God and His Jnâni Quest
Hmm. Return to our previously scheduled program, or continue with Soloviev? Magnus made a comment that is worth highlighting. He likes "the idea of the 'conquest of the nondivine,'", and sees "everything since the onset of the Big Bang (at least) as part of a relentless expansion of God into the void of utter nonexistence. First space and time, then matter, then life and mind etc., culminating with the Kingdom of Heaven on Earth (and the cosmos in general), until it is leavened all the way through and God is all in all, every bit of creation glowing with divine beauty, harmony and sheer rightness."
So is the creation ascending toward the divine, or is the divine coondescending toward the creation? I would suggest that they are ultimately the same movement looked at from different angles. God kenotically pours himself into creation, while we pour ourselves back into God, in a mutual surrender. But only if we are already partially divinized can we surrender at all.
Again, that is just one of the startling innovations of Christianity -- the idea that God "surrenders" and turns himself in to fallen man, in the hope of raising him up again. Our task is to surrender to the surrender, so to speak. As Balthasar describes it, "the divine and integral wholeness is answered from the side of created reality by a progressive integration into that integral wholeness," but not before the "glorious descent of Agape," which makes "humanity the object of God's quest." In contrast to the blues musicians of old, we have a heavenhound on our trail.
Magnus continues: "I may be wrong, though. There are only a few passages to this effect in the Bible, while there are chapter after chapter with threats of death and destruction and going on about how angry God is and [the] good reason He has for it. The conquest of the nondivine must be pretty hard work -- if not at the still center of the Godhead then certainly out here at the frontier (though I suppose some of us are more frontier than others...)"
Re God's "anger," elsewhere in The Glory of the Lord, Balthasar speaks of a progressive "demythologization" of God that occurs in the Old Testament, so that the God of Proverbs or Wisdom has quite a different character than the earlier, more anthropocentric depictions. Eventually Judaism is essentially completely cleansed of mythology, and develops a fully apophatic notion of the divine, to such an extent that this sacred cow can't even be uddered (i.e., G-d).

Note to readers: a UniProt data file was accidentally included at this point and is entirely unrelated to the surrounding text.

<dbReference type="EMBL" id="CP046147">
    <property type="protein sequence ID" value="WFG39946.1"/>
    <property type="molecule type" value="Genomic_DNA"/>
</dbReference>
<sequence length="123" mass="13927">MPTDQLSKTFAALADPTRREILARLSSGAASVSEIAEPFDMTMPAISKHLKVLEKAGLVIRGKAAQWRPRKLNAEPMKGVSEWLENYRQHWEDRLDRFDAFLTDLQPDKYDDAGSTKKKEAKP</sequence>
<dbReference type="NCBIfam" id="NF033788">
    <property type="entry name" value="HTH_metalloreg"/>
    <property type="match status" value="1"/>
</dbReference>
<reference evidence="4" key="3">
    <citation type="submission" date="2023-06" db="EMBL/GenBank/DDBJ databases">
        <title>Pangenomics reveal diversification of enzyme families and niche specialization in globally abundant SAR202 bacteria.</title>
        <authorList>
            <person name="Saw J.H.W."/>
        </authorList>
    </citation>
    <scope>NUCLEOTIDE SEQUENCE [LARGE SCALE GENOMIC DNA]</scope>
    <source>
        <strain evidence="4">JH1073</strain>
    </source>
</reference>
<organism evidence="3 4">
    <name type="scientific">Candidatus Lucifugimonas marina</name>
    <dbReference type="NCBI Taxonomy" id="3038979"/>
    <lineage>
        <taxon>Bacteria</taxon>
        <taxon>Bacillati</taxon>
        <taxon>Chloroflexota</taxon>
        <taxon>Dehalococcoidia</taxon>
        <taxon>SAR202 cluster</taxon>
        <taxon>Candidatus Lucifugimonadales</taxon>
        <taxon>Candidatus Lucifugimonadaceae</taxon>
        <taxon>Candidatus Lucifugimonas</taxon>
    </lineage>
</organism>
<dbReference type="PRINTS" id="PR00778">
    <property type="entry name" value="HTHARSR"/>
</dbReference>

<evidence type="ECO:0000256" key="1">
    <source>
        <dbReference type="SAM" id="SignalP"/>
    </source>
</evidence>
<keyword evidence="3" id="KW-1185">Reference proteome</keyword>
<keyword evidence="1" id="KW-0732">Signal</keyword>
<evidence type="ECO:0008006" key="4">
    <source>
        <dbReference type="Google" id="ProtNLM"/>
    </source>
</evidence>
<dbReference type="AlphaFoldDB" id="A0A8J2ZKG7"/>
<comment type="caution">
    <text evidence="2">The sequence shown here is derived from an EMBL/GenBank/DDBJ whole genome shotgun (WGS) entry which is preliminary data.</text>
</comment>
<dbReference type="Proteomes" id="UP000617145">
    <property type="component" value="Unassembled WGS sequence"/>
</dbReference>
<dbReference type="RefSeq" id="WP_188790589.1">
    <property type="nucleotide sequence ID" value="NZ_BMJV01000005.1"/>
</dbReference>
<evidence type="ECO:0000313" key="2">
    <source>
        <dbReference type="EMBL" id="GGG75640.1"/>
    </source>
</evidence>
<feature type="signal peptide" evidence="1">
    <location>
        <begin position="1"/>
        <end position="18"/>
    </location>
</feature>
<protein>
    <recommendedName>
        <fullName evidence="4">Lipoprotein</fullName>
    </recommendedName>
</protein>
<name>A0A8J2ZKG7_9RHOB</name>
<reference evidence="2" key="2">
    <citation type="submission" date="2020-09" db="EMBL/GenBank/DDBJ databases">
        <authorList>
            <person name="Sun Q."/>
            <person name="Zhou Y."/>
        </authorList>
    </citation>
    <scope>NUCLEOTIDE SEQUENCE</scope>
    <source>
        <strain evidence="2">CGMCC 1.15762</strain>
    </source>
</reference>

In turn, once the idea of God is completely demythologized -- or what we would call "unsaturated" -- the historical stage is set for God to appear as he is, as opposed to how we would like for him to be.
In other words, not only did God have to prepare a people for the divine descent, he had to create an "empty space," a literal void, a "higher nothingness" (which in a way parallels the original creatio ex nihilo). This is why Jesus' appearance was so unexpected (to say the least) and unprecedented (although in hindsight, we can see that there were hints and clues all along). Those who did nurture the idea of a specific messiah obviously didn't envision anything like Jesus. No one saw it coming in this particular form. Only after the fact did the apostles begin putting two and two together; or perhaps we should say three and one.
Also, as Magnus suggests, the divine descent is not the end, but only the beginning. And while in some sense the "victory" over matter is assured, this hardly means that it will be a smooth ride from here to the eshchaton.
Rather -- and I mentioned this in a comment yesterday -- it seems that the later Soloviev (1890-1900) was considerably more pessimystic than the early, more optimystic Soloviev (1873-1883), which is a good thing. While he never abandoned his Christocentric cosmic evolutionism, as he matured, he developed a much greater appreciation of the Hostile Forces that oppose the evolution, both individually and collectively. Balthasar feels this makes him a much deeper thinker than Teilhard, who had a fair amount of new-age fuzziness and happy talk about him. Teilhard definitely failed to appreciate the Dark Side.